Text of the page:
South Carroll falls just short of North Region title

February 27, 1994|By Rich Scherr | Rich Scherr,Special to The Sun

For South Carroll coach Peter Olson, yesterday's Class 3A-4A North Region tournament at Randallstown were a bit sweet and a bit sour.

Sweet because the Cavaliers advanced seven wrestlers into next weekend's state tournament at Western Maryland College.

Sour because a one-point loss was the only thing separating them from the team championship.

Perry Hall won the meet with 107 points, followed by South Carroll (105) and Howard (100). Westminster finished 12th.

"It's the best our school's done in terms of sending them to the states," said Olson. "I can't help but be pleased with that, but just a couple more points and we would've won."

The match in question was the 145-pound final between Howard's Eric Paskin and South Carroll's Charlie Conaway.

Conaway, who had lost to the undefeated wrestler a handful of times at the McDonogh Wrestling Club, was on the verge of forcing overtime when Paskin scored an escape with 11 seconds left to win, 3-2.

Later in the day, 160-pounder Mike Chenoweth (27-1) pinned Perry Hall's Joe Farinetti to give South Carroll its lone champion.

Other Cavaliers headed to the states are Dan Peiffer (119), Kevin Sakalas (130), Tim Hinsche (152), Steve Yokay (171) and Dan McKennie (Hvy).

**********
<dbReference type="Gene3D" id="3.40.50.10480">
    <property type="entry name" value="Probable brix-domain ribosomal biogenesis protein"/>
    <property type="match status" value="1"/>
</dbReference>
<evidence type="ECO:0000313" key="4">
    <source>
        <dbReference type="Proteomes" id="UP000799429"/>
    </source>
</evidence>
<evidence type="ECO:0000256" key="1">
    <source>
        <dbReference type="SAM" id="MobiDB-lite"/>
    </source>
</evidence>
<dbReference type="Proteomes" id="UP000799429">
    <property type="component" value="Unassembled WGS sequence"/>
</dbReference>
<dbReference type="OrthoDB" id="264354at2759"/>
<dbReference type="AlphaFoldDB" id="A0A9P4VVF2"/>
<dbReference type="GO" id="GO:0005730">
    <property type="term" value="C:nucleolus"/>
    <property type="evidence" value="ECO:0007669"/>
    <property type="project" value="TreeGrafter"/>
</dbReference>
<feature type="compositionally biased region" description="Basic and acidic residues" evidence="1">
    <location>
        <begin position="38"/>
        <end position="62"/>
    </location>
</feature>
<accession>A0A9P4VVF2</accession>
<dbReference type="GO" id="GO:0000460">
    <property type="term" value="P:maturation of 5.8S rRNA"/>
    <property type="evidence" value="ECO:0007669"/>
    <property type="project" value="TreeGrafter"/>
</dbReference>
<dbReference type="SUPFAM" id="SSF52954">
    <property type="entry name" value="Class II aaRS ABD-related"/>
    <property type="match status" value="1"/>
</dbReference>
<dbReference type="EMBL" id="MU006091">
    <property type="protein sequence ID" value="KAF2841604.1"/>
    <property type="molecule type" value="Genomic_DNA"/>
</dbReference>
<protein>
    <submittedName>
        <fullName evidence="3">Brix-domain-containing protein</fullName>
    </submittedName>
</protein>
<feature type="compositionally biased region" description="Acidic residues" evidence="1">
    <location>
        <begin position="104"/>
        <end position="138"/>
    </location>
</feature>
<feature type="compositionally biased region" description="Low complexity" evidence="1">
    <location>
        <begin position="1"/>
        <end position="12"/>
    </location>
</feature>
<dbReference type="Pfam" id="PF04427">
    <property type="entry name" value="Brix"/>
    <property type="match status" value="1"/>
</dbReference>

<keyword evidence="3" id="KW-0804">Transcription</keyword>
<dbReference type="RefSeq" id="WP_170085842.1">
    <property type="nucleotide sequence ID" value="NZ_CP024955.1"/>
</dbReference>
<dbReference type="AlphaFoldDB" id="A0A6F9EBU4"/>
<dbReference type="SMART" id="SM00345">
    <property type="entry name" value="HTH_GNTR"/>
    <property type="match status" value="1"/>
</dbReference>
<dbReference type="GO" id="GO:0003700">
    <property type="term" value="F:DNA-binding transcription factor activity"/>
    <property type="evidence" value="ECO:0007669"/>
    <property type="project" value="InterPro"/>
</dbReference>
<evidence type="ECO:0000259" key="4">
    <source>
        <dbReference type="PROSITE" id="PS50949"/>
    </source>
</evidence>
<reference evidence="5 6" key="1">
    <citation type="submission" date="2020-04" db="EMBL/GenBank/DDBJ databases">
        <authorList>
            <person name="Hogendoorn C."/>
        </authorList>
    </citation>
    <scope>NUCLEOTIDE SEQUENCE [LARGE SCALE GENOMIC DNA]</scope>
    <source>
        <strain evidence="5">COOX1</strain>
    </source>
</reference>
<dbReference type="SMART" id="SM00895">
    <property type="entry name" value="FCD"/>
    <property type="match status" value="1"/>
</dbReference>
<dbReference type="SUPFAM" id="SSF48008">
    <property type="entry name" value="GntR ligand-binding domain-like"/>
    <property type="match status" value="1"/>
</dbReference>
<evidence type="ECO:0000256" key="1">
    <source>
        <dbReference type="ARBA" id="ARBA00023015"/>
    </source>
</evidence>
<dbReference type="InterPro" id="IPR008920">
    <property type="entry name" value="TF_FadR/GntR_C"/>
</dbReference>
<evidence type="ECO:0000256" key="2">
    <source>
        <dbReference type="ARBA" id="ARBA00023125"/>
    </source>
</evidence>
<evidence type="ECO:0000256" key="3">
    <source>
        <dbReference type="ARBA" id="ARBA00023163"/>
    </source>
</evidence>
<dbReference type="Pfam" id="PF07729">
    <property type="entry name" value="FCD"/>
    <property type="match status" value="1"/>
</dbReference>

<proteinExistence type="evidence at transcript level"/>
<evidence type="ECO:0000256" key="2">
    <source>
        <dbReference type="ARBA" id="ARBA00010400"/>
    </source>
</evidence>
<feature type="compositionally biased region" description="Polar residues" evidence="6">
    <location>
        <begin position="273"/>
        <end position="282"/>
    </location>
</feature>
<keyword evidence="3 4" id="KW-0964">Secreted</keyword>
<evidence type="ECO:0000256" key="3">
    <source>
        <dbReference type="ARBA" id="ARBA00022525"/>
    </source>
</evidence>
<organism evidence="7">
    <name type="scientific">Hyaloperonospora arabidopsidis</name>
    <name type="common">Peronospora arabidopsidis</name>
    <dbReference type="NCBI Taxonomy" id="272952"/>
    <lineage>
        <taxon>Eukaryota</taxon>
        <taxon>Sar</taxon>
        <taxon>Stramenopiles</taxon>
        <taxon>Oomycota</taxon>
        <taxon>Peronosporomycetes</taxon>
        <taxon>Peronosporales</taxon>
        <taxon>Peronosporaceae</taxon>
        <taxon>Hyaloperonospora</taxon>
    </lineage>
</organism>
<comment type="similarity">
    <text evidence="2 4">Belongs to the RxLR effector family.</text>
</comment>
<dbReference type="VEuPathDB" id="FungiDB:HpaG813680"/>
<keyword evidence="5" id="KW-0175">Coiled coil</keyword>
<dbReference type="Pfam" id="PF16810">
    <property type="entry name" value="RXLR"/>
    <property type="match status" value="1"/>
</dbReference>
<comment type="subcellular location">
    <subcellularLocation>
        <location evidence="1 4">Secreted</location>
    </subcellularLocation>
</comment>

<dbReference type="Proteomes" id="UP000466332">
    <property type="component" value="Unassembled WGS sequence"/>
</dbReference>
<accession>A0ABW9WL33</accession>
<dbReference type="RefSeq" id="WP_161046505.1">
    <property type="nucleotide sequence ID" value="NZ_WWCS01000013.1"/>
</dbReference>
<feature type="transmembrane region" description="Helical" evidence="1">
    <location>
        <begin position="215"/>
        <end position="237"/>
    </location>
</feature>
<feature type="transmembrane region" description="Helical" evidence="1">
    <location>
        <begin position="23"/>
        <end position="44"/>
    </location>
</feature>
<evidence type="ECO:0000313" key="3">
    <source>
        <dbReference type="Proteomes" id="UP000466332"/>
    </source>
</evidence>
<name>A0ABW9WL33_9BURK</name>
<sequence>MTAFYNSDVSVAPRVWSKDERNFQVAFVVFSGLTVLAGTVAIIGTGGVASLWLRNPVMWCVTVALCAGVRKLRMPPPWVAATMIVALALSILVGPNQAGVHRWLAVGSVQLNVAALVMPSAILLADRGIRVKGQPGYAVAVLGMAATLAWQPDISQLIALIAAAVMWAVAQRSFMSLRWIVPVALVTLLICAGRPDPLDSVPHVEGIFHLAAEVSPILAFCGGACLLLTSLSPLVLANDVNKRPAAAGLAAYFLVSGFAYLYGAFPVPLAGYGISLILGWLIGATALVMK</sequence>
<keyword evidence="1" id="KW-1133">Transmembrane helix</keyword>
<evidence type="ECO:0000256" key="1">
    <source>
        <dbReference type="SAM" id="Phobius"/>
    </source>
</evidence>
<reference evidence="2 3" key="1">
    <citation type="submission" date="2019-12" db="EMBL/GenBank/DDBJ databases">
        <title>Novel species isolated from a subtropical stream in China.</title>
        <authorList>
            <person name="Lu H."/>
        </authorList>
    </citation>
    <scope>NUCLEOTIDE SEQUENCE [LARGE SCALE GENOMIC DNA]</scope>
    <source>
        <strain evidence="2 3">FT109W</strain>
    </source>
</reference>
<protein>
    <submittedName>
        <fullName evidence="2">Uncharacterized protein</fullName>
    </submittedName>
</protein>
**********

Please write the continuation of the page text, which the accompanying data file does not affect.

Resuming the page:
Regional champions included Franklin's Avi Meier (103), Dundalk's Dan Simancek (112), Perry Hall's Steve Boothe (119) and Jeff Taylor (189), Randallstown's Gary Harris (125), Dulaney's Alex Leanos (130) and Steve Carlino (140), Eastern Technical's Joe Scruggs (135) and Woodlawn's Mykol Thomas (152), Torry Gundy (171) and Darrel Nance (Hvy).

The most dominant was Randallstown's Harris (27-0), who scored a technical fall over Centennial's Jason Nagle in the 125-pound final to earn his 60th consecutive victory.

The four-time Baltimore County champion, who won the state championship at 119 last year, said he feels primed for a repeat performance.

"As long as I can keep my intensity up and keep wrestling like I know I can, I feel I can repeat," he said.

The most courageous performance came from Woodlawn's Gundy.

Less than a minute into his 171-pound final against Howard's Seth Eldridge, Gundy aggravated a strained ligament in his right knee that he had injured in the semifinals.

After a brief halt in the match, Gundy struggling back onto mat, limping noticeably. He then dominated and went on to a 9-1 win.

"I knew that as long as I could stand on one leg I'd go on," said Gundy (19-5 with 13 pins). "They'd have to carry me off the mat."

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